Chestnut Street District
Chestnut Street District
Looking east on Chestnut Street in the fall
|Architectural style||Mid 19th Century Revival, Colonial, Federal|
|NRHP Reference #||
|Added to NRHP||August 28, 1973|
The Chestnut Street District is a historic district bounded roughly by Broad, Flint, Federal, and Summer Streets in Salem, Massachusetts. , also known as the McIntyre Historic District that was created in 1981 and containing 407 buildings and is the city's largest district. This historic district is named after Samuel McIntire. Samuel McIntire had a house and workshop that was located 31 Summer Street, at the intersection of Chestnut Street where many grand mansions designed by McIntire and others display the profits of the Old China Trade.
The first of these great brick Federal houses to be constructed was the Thomas Saunders House of 1805 at number 39 Chestnut, later remodeled by Arthur Little (1893). Saunders also built the famous McIntire-designed double house next door at numbers 41-43, in 1810, as a wedding present for his daughters Mary Elizabeth and Caroline, who married brothers Leverett and Nathaniel Saltonstall. Leverett Saltonstall I was Salem's first elected mayor. Some other examples of notable Salem architecture within or just outside the district are listed below. A short 10-minute walk from the Chestnut Street District, the Salem Maritime National Historic Site consists of 12 historic structures and about 9 acres (36,000 m2) of land along the waterfront in Salem, Massachusetts. Other historic districts that are nearby are the Federal Street District, Salem Willows Historic District, Downtown Salem District, Charter Street Historic District, Crombie Street District, Derby Waterfront District, Bridge Street Neck Historic District, Essex Institute Historic District, Old Town Hall Historic District and the Salem Common Historic District
Hamilton Hall is a National Historic Landmark at 9 Chestnut Street in Salem, Massachusetts.  Hamilton Hall was built in 1805 by Samuel McIntire and added to the National Register of Historic Places in 1970.
Stephen Phillips House
Stephen Phillips House is located at 34 Chestnut Street. A classic car show is held every year  at the The Stephen Phillips House. The Phillips House is now owned and operated as a historic house museum by Historic New England and is open for public tours.
Pickering House (Salem, Massachusetts) (circa 1651) is a Colonial house, owned and occupied by ten successive generations of the Pickering family including Colonel Timothy Pickering.  This house is believed to be the oldest house in the United States continuously occupied by one family. It is located at 18 Broad Street, Salem, Massachusetts and is open to the public under the auspices of the nonprofit Pickering Foundation.
Located on High Street, near the intersection of Summer Strret is the Gedney House (approximate date * 1665 - ) & is operated as a non-profit museum by Historic New England & is listed in the National Register of Historic Places. The house is rarely open to the public, though private tours can be arranged. Historic New England owns and operates historic site museums and study properties throughout all of the New England states except Vermont, and serves more than 150,000 visitors and program participants each year. Approximately 36,000 visitors participate in school and youth programs focused on New England heritage.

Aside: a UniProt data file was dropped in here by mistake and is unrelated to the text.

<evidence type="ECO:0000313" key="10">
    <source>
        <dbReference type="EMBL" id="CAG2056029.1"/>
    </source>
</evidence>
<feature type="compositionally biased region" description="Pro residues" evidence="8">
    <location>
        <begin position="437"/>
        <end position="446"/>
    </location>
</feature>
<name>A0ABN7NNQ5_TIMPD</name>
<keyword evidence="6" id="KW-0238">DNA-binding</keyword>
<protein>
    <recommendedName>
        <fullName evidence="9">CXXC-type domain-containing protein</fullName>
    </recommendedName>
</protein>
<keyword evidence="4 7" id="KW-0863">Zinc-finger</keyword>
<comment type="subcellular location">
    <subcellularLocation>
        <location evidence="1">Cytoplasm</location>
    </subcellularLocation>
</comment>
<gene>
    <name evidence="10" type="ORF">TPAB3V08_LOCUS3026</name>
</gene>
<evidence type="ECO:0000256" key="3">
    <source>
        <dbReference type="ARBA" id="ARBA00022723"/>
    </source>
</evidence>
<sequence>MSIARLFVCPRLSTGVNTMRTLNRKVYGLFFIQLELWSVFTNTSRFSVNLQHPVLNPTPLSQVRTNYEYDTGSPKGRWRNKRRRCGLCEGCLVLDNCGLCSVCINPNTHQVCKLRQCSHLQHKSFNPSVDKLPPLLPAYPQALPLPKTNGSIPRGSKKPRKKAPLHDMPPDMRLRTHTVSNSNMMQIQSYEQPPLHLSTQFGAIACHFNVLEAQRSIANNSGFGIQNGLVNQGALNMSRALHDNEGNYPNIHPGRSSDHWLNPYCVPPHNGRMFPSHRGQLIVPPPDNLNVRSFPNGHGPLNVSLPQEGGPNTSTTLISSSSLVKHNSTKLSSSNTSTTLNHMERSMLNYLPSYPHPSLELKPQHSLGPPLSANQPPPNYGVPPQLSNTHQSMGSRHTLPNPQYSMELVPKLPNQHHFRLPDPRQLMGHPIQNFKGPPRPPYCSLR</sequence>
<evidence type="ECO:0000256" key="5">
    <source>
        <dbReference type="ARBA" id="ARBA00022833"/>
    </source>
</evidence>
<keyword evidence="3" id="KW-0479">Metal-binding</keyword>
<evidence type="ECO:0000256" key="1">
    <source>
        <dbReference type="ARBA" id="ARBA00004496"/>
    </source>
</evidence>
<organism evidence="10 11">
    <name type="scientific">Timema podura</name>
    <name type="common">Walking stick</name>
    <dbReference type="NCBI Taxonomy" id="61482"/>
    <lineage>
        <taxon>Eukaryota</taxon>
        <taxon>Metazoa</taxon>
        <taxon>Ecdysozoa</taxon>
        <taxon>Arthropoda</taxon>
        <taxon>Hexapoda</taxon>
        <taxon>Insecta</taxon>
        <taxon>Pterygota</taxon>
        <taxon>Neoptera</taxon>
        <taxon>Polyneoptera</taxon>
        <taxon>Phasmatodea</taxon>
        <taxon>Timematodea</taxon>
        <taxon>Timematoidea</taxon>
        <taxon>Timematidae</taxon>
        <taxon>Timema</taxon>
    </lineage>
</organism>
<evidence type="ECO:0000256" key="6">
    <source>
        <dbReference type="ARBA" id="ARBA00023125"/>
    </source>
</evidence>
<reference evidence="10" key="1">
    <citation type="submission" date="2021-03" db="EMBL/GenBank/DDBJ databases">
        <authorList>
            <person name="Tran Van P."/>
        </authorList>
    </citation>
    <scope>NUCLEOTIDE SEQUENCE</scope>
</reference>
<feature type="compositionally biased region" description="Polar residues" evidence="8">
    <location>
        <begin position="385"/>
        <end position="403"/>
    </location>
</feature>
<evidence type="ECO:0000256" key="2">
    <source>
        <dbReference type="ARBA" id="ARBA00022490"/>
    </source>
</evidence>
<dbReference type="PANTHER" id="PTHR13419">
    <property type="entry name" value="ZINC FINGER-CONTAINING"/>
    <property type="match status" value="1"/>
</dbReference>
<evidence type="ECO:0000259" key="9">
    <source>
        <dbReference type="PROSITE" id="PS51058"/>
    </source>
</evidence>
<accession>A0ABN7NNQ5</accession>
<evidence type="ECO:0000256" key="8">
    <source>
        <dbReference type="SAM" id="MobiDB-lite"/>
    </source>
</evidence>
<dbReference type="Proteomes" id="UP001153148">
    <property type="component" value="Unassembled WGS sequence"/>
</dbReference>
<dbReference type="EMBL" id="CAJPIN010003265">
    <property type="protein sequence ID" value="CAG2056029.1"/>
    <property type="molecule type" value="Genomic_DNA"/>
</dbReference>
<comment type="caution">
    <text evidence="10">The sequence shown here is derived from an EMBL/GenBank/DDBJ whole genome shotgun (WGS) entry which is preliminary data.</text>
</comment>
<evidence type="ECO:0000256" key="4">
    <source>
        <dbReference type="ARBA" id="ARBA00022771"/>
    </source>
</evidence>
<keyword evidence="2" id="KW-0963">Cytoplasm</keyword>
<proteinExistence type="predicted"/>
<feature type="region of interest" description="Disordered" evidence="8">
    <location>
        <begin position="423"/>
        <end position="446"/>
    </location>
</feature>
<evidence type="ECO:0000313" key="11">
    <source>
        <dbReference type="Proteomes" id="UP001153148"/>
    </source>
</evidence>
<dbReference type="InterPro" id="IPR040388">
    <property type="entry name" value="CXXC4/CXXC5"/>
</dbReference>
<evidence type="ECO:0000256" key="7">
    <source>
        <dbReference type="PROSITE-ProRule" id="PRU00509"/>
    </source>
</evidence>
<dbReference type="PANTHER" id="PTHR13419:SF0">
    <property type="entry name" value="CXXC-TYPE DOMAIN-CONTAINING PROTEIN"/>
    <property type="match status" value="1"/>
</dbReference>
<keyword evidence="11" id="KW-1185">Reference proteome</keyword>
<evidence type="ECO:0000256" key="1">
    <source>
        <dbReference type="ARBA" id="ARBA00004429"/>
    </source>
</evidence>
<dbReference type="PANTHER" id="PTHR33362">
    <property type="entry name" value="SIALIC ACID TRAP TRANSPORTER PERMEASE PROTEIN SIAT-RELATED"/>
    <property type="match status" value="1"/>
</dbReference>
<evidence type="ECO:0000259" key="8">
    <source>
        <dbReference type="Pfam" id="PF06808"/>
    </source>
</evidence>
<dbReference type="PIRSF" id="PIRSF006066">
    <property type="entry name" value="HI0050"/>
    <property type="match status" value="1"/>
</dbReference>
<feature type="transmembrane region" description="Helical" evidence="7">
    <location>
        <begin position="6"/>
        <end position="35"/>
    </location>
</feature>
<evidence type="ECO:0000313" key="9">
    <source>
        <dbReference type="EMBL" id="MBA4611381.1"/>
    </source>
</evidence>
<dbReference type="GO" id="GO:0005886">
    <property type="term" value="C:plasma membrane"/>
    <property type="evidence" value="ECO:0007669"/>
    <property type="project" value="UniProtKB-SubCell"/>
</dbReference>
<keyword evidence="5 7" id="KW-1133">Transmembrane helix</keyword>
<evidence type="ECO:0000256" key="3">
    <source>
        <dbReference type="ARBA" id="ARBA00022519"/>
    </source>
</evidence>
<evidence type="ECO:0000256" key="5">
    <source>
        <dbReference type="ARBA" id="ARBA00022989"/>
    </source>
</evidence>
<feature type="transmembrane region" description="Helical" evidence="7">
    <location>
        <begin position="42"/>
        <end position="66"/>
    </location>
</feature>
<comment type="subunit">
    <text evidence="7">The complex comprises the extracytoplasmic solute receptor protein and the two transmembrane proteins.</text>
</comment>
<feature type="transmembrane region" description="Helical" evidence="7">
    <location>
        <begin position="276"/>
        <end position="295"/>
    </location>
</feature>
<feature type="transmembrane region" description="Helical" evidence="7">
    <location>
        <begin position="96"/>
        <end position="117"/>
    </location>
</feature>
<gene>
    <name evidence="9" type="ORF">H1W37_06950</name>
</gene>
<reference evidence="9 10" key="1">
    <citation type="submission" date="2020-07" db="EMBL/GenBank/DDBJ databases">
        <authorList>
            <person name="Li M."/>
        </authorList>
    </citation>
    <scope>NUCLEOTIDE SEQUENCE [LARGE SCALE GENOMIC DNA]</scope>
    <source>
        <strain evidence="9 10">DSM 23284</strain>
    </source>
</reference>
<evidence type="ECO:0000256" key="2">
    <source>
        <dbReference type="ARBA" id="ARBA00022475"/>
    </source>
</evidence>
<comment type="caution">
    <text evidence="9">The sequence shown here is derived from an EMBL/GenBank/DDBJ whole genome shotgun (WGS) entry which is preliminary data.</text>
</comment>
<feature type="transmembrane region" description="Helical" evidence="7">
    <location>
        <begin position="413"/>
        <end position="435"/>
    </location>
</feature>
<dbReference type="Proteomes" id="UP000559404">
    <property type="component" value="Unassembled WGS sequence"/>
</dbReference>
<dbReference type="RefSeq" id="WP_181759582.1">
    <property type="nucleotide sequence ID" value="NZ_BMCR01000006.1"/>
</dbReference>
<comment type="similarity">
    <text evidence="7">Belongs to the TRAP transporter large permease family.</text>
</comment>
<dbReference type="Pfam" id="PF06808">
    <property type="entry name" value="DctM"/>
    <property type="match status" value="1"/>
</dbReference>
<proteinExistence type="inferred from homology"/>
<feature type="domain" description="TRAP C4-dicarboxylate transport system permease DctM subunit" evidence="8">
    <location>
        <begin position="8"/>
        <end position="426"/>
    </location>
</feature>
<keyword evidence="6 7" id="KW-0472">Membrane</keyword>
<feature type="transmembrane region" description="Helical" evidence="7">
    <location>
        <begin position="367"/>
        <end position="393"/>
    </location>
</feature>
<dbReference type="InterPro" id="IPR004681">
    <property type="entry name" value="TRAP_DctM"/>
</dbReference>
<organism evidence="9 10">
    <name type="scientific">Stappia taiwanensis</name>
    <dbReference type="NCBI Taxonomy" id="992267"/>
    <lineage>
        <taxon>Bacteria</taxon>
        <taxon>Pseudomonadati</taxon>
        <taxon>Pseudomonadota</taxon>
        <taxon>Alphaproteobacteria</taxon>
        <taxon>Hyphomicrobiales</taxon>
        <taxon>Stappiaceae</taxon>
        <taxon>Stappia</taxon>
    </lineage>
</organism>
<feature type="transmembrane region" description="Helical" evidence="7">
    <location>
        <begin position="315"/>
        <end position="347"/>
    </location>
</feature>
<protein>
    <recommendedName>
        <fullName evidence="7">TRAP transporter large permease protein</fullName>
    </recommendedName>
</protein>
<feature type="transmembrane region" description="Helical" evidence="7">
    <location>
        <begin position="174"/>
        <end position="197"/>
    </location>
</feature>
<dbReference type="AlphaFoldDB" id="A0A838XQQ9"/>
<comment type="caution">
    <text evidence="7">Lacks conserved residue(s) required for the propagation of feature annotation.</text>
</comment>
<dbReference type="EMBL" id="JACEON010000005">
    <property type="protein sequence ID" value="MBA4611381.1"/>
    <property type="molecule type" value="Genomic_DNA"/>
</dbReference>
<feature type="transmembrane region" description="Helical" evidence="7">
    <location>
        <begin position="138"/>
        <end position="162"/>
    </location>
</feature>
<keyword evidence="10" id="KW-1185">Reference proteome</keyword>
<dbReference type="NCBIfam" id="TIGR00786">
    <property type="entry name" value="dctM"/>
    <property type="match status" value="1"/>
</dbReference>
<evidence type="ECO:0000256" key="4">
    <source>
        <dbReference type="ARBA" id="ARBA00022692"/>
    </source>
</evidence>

The Witch House, Jonathan Corwin House
The Witch House (also called the Jonathan Corwin House), was the home of Judge Jonathan Corwin  and is the only structure still standing in Salem, Massachusetts with direct ties to the Salem Witch Trials of 1692.
John P. Peabody House
John P. Peabody House is a historic house at 15 Summer Street that was built in 1867 and added to the National Register of Historic Places in 1983.
West Cogswell House
West Cogswell House is a historic set of row houses located at 5-9 Summer Street in Salem, Massachusetts. Built in 1834 and added to the National Register of Historic Places in 1983, It stands as an example of the Federal style of architecture that was common in 19th century Salem.
The Salem Athenaeum
The Salem Athenaeum was founded in 1810 and is one of the oldest private library organizations in the United States. The Athenaeum is located at 337 Essex Street in Chestnut Street District. In 1905, the Athenæum sold the building at 132 Essex Street to the Essex Institute (now the Peabody Essex Museum), and with the proceeds constructed the building it currently occupies, at 337 Essex Street. Dedicated in 1907
The Shepard Block is a Greek Revival structure was constructed in 1851 and is located at 298-304 Essex Street in the Chestnut Street District and added to the National Register of Historic Places in 1983.
Francis Cox House
The Francis Cox House was built in 1846 and is situated at the corner of Chestnut and Summer street in the Chestnut Street District and is in the National Register of Historic Places. 
John Bertram Mansion
This High Style Italianate brick and brownstone mansion was built at 370 Essex Street in 1855 for Captain John Bertram When Captain John Bertram died in March of 1882, his widow donated their home ( The John Bertram Mansion ) and this became the Salem Public Library.  The Salem Public Library opened its doors on July 8, 1889 and is in the National Register of Historic Places.
- List of the oldest buildings in Massachusetts
- List of historic houses in Massachusetts
- National Register of Historic Places listings in Salem, Massachusetts
- List of the oldest buildings in the United States